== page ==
Stories about: neonatal intensive care unit

After the NICU: How to become an outpatient visit guru

  • Twins side-by-side in the NICU
    Drew and Emma, 2008

The Neonatal Intensive Care Unit (NICU) at Boston Children’s Hospital is unlike any other place. In the NICU, a team of top-notch providers cares for your child around-the-clock. Once home, you must quickly adapt to caring for your fragile baby on your own, which includes navigating the world of outpatient visits.

Our twins, Drew and Emma, were born nine weeks early. After a long stay at Boston Children’s NICU, my husband Jon and I began juggling multiple outpatient visits with Emma. Here are some tips and tricks we learned along the way.

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Surgery to remove blood clot saves London’s kidneys

London, who had a large blood clot in her aorta, recovers after surgery.Todd and Lindsey Taylor had barely settled in at home in Syracuse, New York with their new baby, London, when their world turned upside down.

London, who had seemed perfectly healthy at birth, woke up nine days later vomiting and struggling to breathe. They rushed her to their local children’s hospital.

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Inside the NICU: Shining light on the healing power of touch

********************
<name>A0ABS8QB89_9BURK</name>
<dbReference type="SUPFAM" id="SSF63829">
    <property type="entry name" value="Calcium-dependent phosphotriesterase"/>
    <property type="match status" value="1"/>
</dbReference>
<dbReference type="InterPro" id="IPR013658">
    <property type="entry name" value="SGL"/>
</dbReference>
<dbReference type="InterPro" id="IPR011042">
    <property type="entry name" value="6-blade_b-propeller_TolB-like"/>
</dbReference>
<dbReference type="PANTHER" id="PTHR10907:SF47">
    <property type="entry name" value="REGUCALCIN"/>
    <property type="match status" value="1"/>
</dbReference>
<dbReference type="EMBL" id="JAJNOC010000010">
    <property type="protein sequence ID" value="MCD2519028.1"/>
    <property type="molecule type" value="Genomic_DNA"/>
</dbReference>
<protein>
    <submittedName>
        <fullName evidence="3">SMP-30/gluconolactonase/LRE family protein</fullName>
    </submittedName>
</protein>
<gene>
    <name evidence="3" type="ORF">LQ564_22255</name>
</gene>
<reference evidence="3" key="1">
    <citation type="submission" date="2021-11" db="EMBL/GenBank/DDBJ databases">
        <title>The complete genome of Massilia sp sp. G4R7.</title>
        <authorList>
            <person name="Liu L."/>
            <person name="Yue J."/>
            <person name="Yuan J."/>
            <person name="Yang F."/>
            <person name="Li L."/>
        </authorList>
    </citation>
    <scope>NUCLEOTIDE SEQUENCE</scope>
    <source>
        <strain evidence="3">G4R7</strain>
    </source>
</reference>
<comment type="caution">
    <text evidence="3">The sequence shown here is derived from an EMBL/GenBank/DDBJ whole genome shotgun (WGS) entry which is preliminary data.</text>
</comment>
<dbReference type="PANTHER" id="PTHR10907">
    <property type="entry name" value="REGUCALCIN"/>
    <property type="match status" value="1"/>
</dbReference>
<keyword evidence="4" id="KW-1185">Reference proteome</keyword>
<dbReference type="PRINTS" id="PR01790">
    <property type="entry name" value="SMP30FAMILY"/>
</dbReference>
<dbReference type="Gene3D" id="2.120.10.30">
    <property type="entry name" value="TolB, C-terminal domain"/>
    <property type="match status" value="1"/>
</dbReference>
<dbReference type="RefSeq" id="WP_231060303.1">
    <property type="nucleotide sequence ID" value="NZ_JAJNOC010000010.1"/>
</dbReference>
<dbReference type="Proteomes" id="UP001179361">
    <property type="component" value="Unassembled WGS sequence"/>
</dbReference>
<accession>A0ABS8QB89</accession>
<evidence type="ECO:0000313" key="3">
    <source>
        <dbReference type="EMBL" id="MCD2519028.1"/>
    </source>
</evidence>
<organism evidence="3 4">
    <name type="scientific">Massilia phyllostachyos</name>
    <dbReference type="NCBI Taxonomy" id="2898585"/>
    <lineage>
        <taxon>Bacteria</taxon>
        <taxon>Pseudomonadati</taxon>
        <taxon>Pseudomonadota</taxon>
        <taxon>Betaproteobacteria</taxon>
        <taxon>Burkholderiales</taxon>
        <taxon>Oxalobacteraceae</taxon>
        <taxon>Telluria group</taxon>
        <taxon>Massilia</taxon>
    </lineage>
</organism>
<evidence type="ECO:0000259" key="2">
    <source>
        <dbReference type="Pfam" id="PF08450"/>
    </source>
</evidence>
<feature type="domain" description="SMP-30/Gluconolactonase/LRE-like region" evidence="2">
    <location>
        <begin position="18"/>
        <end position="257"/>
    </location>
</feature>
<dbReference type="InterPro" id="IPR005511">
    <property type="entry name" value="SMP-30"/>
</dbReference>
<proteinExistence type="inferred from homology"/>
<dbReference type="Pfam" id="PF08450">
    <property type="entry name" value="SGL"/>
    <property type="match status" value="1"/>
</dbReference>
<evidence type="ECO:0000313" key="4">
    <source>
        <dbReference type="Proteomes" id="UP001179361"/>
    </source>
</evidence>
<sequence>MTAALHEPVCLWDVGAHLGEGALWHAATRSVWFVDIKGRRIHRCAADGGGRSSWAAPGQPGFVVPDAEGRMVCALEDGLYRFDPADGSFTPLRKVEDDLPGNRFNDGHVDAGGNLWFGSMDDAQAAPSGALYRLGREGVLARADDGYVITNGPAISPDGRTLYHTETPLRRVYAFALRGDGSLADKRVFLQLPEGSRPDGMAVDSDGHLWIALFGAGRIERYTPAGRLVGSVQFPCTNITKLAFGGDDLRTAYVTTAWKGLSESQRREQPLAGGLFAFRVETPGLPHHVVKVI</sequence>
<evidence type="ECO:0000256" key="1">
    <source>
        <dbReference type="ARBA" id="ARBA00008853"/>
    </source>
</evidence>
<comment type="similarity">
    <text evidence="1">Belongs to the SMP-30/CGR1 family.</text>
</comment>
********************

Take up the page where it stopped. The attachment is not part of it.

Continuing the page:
Baby girl in NICU with mother
Abigail underwent open-heart surgery and received care in Boston Children’s Cardiac Intensive Care Unit

Traveling through Boston Children’s Neonatal Intensive Care Unit (NICU), you feel the warmth of natural light and a soothing sense of calm.

One mom, leaning delicately over her son’s bedside, caresses his forehead and gently whispers a lullaby. Only a few steps away, a father rests in a chair with his tiny son on his chest. Lifesaving technology fills the 24-bed NICU and a reassuring team of specialized physicians, nurses and Child Life Specialists monitor, treat and embrace their delicate patients.

Nearly 15 million babies, about 1 in 10, are born prematurely each year and in many cases, require complex medical and surgical care. Equally critical to preemie and newborn health is the healing power of touch, experts say.

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The gift of grandmothers

Nancy and Susan with Sophie at Boston Children’s Hospital’s Neonatal Intensive Care Unit (NICU)

Nancy sits in a tiny hospital room in New York City, reading to Sophie, her infant granddaughter who is quarantined while she battles a respiratory virus.

She keeps vigil over Sophie so her daughter, Katie, can safely spend time with Sophie’s twin sister, Maddie, and her son-in-law can work to support the family. “There was no one to talk to and nothing to do,” remembers Nancy, “So for days, I just sat with Sophie and read her the A.A. Milne poems my mother used to read to me.”

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